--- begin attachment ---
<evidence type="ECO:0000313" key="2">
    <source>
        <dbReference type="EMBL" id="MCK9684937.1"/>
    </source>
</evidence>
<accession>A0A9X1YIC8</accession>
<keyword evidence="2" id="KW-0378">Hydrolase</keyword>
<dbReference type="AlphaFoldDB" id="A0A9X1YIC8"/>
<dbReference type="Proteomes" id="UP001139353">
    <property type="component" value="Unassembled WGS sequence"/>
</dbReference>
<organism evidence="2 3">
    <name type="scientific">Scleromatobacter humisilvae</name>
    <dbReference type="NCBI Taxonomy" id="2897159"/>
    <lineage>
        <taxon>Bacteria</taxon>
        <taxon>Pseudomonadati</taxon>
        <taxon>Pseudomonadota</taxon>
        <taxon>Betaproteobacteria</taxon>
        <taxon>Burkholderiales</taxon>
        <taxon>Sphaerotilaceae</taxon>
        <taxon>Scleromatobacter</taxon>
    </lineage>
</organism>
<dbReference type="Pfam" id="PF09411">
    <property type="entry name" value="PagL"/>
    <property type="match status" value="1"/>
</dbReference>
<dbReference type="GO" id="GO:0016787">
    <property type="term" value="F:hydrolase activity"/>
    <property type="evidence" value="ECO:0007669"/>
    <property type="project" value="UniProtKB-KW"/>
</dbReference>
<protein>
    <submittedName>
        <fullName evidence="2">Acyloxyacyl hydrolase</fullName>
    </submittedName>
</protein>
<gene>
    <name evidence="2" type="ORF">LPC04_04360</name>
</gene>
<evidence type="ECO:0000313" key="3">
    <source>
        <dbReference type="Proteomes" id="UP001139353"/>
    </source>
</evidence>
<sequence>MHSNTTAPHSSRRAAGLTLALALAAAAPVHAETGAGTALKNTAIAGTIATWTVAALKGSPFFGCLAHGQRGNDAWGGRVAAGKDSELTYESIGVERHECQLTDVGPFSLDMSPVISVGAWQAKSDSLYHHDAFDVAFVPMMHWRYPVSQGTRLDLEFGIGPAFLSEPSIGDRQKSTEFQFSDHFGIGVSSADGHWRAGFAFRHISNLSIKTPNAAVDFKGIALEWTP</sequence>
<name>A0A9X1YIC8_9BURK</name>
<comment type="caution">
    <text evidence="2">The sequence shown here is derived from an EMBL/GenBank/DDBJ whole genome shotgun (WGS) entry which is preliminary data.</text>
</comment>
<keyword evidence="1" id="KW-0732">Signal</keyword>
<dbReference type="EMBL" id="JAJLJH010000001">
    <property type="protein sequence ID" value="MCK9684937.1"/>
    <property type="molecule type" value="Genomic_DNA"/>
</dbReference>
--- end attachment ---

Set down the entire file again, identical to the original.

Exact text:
<evidence type="ECO:0000313" key="2">
    <source>
        <dbReference type="EMBL" id="MCK9684937.1"/>
    </source>
</evidence>
<accession>A0A9X1YIC8</accession>
<keyword evidence="2" id="KW-0378">Hydrolase</keyword>
<dbReference type="AlphaFoldDB" id="A0A9X1YIC8"/>
<dbReference type="Proteomes" id="UP001139353">
    <property type="component" value="Unassembled WGS sequence"/>
</dbReference>
<organism evidence="2 3">
    <name type="scientific">Scleromatobacter humisilvae</name>
    <dbReference type="NCBI Taxonomy" id="2897159"/>
    <lineage>
        <taxon>Bacteria</taxon>
        <taxon>Pseudomonadati</taxon>
        <taxon>Pseudomonadota</taxon>
        <taxon>Betaproteobacteria</taxon>
        <taxon>Burkholderiales</taxon>
        <taxon>Sphaerotilaceae</taxon>
        <taxon>Scleromatobacter</taxon>
    </lineage>
</organism>
<dbReference type="Pfam" id="PF09411">
    <property type="entry name" value="PagL"/>
    <property type="match status" value="1"/>
</dbReference>
<dbReference type="GO" id="GO:0016787">
    <property type="term" value="F:hydrolase activity"/>
    <property type="evidence" value="ECO:0007669"/>
    <property type="project" value="UniProtKB-KW"/>
</dbReference>
<protein>
    <submittedName>
        <fullName evidence="2">Acyloxyacyl hydrolase</fullName>
    </submittedName>
</protein>
<gene>
    <name evidence="2" type="ORF">LPC04_04360</name>
</gene>
<evidence type="ECO:0000313" key="3">
    <source>
        <dbReference type="Proteomes" id="UP001139353"/>
    </source>
</evidence>
<sequence>MHSNTTAPHSSRRAAGLTLALALAAAAPVHAETGAGTALKNTAIAGTIATWTVAALKGSPFFGCLAHGQRGNDAWGGRVAAGKDSELTYESIGVERHECQLTDVGPFSLDMSPVISVGAWQAKSDSLYHHDAFDVAFVPMMHWRYPVSQGTRLDLEFGIGPAFLSEPSIGDRQKSTEFQFSDHFGIGVSSADGHWRAGFAFRHISNLSIKTPNAAVDFKGIALEWTP</sequence>
<name>A0A9X1YIC8_9BURK</name>
<comment type="caution">
    <text evidence="2">The sequence shown here is derived from an EMBL/GenBank/DDBJ whole genome shotgun (WGS) entry which is preliminary data.</text>
</comment>
<keyword evidence="1" id="KW-0732">Signal</keyword>
<dbReference type="EMBL" id="JAJLJH010000001">
    <property type="protein sequence ID" value="MCK9684937.1"/>
    <property type="molecule type" value="Genomic_DNA"/>
</dbReference>